I Hate Dialysis Message Board
Welcome, Guest. Please login or register.
September 25, 2017, 05:16:38 PM

Login with username, password and session length
Search:     Advanced search
515043 Posts in 32159 Topics by 11648 Members
Latest Member: iganepro
* Home Help Search Login Register
+  I Hate Dialysis Message Board
|-+  Introduction
| |-+  The IHD Family - Our Members (Moderators: Rerun, kitkatz)
| | |-+  My pre-dialysis-days have finally come to an end...
0 Members and 1 Guest are viewing this topic. « previous next »
Pages: 1 ... 3 4 [5] Go Down Print
Author Topic: My pre-dialysis-days have finally come to an end...  (Read 10884 times)
kristina
Premium Member
Elite Member
*
Offline Offline

Posts: 4346


« Reply #100 on: July 31, 2016, 06:47:46 AM »

Thank you iolaire, your kind thoughts are very much appreciated and I shall try my very best to stay as well as possible for as long as possible with regular exercising walks around the block etc. ...
... I also try to compose myself in order to try and continue with my poetry (translations etc.) and I also try to continue with my paintings and hopefully things have a chance to go along a little better ...
... Of course, it becomes ever so difficult at times and it certainly takes much more strenghts to try and continue, when the process of dialysis takes away so much strenghts, energy and durability ... but I live in hope and hopefully I shall be lucky and get a transplant and then hopefully all the needed strenghts, energy and durability may come back for me to continue with my work and art ...
Many thanks again from Kristina. :grouphug;
Logged

Bach was no pioneer; his style was not influenced by any past or contemporary century.
  He was completion and fulfillment in itself, like a meteor which follows its own path.
                                        -   Robert Schumann  -

                                          ...  Oportet Vivere ...
kristina
Premium Member
Elite Member
*
Offline Offline

Posts: 4346


« Reply #101 on: July 09, 2017, 09:37:43 AM »

I thought I would post a little up-date about my life on dialysis (just over two and half years now) with emphasis on how I manage.
Just to recap, I am on haemo-dialysis at a dialysis centre; I have a ‘Tesio Line’ chest access, 3 weekly sessions, 4 hours each session.
Fortunately I have had no problems with the ‘Tesio Line’ and hopefully it continues like that. The access site is cleaned with an antiseptic solution each week and covered securely with a sterile drape. I protect this area with my life. When I shower I always have the shower-head at leg height and use a flannel to clean my upper body very carefully thereby avoiding any water contaminating the sterile drape. I am extremely careful not to pull or jerk the line so as to avoid the line dislodging. For me there are absolutely no compromises here. This is my ‘LIFE LINE’.
At my dialysis centre there are two types of dialysate solution (A6 & A28). I commonly use A28 because it is a potassium-low solution which I need because as a vegetarian my potassium intake with regard to food & liquid may be higher than normal. My monthly blood test would show the potassium level and reveal whether any adjustment needs to take place.
I do not drink liquid at dialysis sessions. I only have an egg sandwich plus a ‘small’ mixed salad composing of new potatoes, olives, gherkins, tomatoes, all mixed with a little cider-vinegar and olive oil; this is my early evening meal and last of the day on dialysis-days  -  yum! Yum!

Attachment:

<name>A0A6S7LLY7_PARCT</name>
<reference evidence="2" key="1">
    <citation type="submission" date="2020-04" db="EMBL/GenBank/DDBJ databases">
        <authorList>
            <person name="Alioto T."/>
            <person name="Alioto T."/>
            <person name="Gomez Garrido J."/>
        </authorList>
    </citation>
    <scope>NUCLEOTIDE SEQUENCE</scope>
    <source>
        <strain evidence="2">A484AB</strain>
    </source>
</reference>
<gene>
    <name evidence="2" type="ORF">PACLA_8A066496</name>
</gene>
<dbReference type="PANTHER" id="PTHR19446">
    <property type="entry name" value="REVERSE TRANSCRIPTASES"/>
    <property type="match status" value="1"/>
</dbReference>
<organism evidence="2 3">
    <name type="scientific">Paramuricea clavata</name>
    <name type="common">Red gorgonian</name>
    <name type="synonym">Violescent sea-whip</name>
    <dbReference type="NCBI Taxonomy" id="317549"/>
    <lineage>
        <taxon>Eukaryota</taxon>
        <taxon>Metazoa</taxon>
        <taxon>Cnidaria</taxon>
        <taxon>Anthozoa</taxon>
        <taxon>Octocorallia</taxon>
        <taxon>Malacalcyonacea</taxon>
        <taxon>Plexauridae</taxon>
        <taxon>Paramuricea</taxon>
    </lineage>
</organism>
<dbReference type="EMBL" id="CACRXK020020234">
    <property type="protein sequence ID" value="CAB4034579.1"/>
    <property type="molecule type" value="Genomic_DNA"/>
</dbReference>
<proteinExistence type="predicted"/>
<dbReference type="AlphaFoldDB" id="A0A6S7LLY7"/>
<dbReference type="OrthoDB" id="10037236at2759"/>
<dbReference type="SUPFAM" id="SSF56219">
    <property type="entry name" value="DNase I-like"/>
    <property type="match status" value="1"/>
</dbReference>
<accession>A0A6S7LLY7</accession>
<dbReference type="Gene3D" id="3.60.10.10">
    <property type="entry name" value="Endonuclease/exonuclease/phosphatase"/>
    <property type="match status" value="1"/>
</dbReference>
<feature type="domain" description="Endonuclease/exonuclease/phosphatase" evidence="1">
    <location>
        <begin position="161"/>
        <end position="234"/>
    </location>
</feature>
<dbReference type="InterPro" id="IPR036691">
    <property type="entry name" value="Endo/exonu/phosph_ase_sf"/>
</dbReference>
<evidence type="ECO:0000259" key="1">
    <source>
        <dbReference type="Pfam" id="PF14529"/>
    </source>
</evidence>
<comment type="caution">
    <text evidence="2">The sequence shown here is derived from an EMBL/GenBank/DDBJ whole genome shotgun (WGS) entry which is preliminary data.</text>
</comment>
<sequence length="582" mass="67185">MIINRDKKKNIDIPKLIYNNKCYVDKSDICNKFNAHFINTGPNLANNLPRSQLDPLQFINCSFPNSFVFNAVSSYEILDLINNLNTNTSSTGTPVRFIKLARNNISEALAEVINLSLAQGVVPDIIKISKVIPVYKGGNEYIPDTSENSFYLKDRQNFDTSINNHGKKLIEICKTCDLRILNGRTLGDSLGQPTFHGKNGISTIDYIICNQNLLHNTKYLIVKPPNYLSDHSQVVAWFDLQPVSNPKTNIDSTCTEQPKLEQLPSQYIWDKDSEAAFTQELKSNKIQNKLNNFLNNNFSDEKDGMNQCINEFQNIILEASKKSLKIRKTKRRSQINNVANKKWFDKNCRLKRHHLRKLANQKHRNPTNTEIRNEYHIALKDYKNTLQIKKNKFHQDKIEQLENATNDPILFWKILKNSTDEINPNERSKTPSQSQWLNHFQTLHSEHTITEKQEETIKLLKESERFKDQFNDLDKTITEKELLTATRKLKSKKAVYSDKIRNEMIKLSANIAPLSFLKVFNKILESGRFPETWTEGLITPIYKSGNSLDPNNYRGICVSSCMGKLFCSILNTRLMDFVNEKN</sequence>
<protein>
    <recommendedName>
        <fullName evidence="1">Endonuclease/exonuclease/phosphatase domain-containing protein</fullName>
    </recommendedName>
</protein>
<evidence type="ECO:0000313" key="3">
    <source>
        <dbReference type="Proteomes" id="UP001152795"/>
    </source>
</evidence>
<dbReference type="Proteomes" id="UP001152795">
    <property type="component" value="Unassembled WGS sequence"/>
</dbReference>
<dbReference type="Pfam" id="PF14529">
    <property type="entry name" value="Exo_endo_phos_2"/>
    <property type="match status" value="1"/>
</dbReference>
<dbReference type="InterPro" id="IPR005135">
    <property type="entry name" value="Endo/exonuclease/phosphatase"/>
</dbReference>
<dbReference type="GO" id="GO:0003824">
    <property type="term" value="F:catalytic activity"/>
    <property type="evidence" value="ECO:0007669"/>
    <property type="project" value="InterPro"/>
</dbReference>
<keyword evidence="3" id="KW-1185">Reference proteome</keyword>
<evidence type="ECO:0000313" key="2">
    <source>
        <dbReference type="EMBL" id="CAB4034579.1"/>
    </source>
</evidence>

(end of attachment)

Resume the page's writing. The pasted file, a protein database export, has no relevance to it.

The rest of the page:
I can adjust my potassium level by monitoring and adjusting my food intake. All in all my potassium-level blood results are nearly always within the nominated parameters.
My sodium level is always within the nominated parameters, because, firstly, I never use any salt, and secondly, I keep away from any food which may contain raised amounts of salt; granted, one cannot entirely avoid salt but by adopting such a strict limitation I can still keep the level in the normal range. Salty food makes one want to drink and this is seriously not good for me as a dialysis patient.
Since the day I first began dialysis I have kept a ‘dialysis diary’ for every session: recording weight & blood pressure before & after, fluid taken off, dialysate type, and any other experience related to my dialysis-treatment which is relevant. I also record my weight every morning before a shower. One soon easily gets into this simple routine and I must say it has been, and still is, very useful for numerous reasons.
There are two "things" I cannot control: iron levels and the red blood cell count. To assist in their control I need occasional iron infusions, and ‘Epo’ to stimulate the bone marrow to produce oxygen-carrying red blood cells, as and when the specialist deems it necessary.
Dialysis-sessions can be difficult to endure. By dividing the time into several interests, the time goes much quicker. For me, I like to read a magazine or an interesting book or do my crosswords in the first two hours and then I have a little computer-device on which I watch some of my favourite films or explore new programs and also I like to listen to classical music concerts.  All this keeps me very busy and enjoying myself as best as is possible during the four hours.
When I get home I always do some gentle exercises like cycling with my legs and just a few other types of movements which get me out of the “cramped” feeling which one gets on dialysis.
Surviving and having some sort of life whilst on dialysis is a tricky business.
I have noticed over those two and a half years of dialysis, that it helps me greatly and makes my life much more easy and stable when I follow this type of strict dialysis-life-style because it provides me with much more energy and makes me feel much more positive about my life. So, the more I adhere to this strict regime of my vegetarian diet and strict liquid-limitations, the better my body reacts and the easier I can try to do things I like. It is very tough, but worth doing.
I know dialysis is my life-support, and without it I would have died two and a half years ago. For me the fantastic invention of dialysis has allowed me to continue with developing my interests and reaching goals which two and a half years ago would have been impossible, had it not been for my dialysis-treatments. I look at it this way, in a positive way, and work my life-style out to achieve positive results.
I am now looking forward to the next chapter in my life, which will be the good fortune to have a kidney transplant.